- To launch specific activities to operationalize this agenda, creating a plan of action to prioritize research, policy, and practice activity and initiating powerful demonstrations of regional, national, and international scale-up in health care and public health.
- Modeled after VA State-of-the-Art meetings.
- Brief introduction and background.
- Small working groups, product-oriented.
- Evening session speakers:
- Huggy Rao (Stanford)
- Nancy Dixon (GW)
- Rashad Massoud (URC)
- Russ Glasgow (Kaiser)
- Chris Goeschel (Johns Hopkins)
- Anne-Marie Audet (Commonwealth)
- General meeting overview, logistics, worksheets.
- Background papers and case studies.
- Working bibliography.
- Database of research and practice activities.
- Commissioned papers:
- Health care (Perla et al., IHI)
- Public health (Edwards, CIHR)
- International (Øvretveit , Karolinska)
- General framework (McCannon, IHI)
Working Group Charge:
- Envision the ideal system for scale-up and spread
- Identify gaps between current state and future state
- Make detailed recommendations for action
Working Group Chairs:
- Health Care Research: Denise Dougherty, AHRQ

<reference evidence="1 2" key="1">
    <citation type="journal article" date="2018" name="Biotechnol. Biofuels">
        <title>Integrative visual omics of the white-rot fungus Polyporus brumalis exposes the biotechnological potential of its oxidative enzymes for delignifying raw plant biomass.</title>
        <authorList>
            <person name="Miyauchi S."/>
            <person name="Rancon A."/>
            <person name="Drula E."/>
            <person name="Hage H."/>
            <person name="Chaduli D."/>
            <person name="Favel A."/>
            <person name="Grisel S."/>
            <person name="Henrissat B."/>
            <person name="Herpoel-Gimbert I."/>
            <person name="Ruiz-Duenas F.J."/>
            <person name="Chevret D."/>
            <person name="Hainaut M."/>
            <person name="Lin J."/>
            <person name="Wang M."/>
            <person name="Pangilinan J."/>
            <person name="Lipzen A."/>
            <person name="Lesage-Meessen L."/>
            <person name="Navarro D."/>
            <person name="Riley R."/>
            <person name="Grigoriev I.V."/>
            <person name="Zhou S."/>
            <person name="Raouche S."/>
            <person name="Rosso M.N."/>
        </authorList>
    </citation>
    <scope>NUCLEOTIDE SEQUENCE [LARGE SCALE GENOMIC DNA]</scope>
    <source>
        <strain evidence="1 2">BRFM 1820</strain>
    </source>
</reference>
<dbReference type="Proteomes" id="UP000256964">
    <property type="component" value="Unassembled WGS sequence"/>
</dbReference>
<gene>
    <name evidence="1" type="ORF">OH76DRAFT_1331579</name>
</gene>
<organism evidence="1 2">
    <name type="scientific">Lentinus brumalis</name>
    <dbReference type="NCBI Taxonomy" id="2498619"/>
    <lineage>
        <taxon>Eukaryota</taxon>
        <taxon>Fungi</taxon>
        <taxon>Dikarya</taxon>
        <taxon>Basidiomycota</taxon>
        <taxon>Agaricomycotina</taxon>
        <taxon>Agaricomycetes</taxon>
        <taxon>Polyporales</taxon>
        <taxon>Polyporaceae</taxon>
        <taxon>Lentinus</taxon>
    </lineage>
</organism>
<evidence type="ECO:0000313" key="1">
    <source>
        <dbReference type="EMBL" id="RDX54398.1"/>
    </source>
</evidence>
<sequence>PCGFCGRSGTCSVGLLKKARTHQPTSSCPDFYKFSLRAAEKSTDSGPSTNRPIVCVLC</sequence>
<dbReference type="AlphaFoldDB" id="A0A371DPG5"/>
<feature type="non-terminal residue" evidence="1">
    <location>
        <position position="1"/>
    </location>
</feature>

- Policy: Maulik Joshi, HRET/AHA
- Public Health Research: Todd Molfenter, Univ. Wisconsin
- Health Care Practice: Marie Schall, IHI
- Public Health Practice: Jürgen Unützer, Univ. Washington
- Create more thoughtful incentives for scale-up/spread (e.g., funding, recognition, career advancement).
- Stimulate donor-researcher-funder coordination in order to coordinate goals, priorities and activities.
- Enhance "pull" systems of change to complement "push" efforts.
- Develop environments for learning and sharing on scale-up:
- Knowledge exchanges, webinars, curricula.
- Develop tools and resources on executing scale-up and spread:
- How-to guides (what, when, and how to spread for different types of interventions).
- Case studies.
- Develop and catalogue expanded research methods and improved data collection systems.
Example of Conference Working Group
Health Care Research Working Group
Chair: Denise Dougherty, AHRQ
Deliverables & Post-Conference Activities
- VA-sponsored scale-up/spread webinar series.
- Peer-reviewed publications.
- Detailed agenda for research and practice, including "performance challenges" (meeting proceedings).
- Update and expand scale-up/spread databases and resource listings (e.g., tools, literature, projects/programs).
- Presentations at targeted meetings.
- Interactive Scale-up/Spread Listserv.
Potential Longer-Term Actions
- Active contribution to major scale-up projects.
- Advocacy: Active connection to donors, policymakers, etc.
- Durable learning network: Case studies, information exchanges, community of practice.
- Annual gathering.
- Course development.
- Tool development.
Comments from AHRQ Attendees
Michael Harrison, PhD
Denise Dougherty, PhD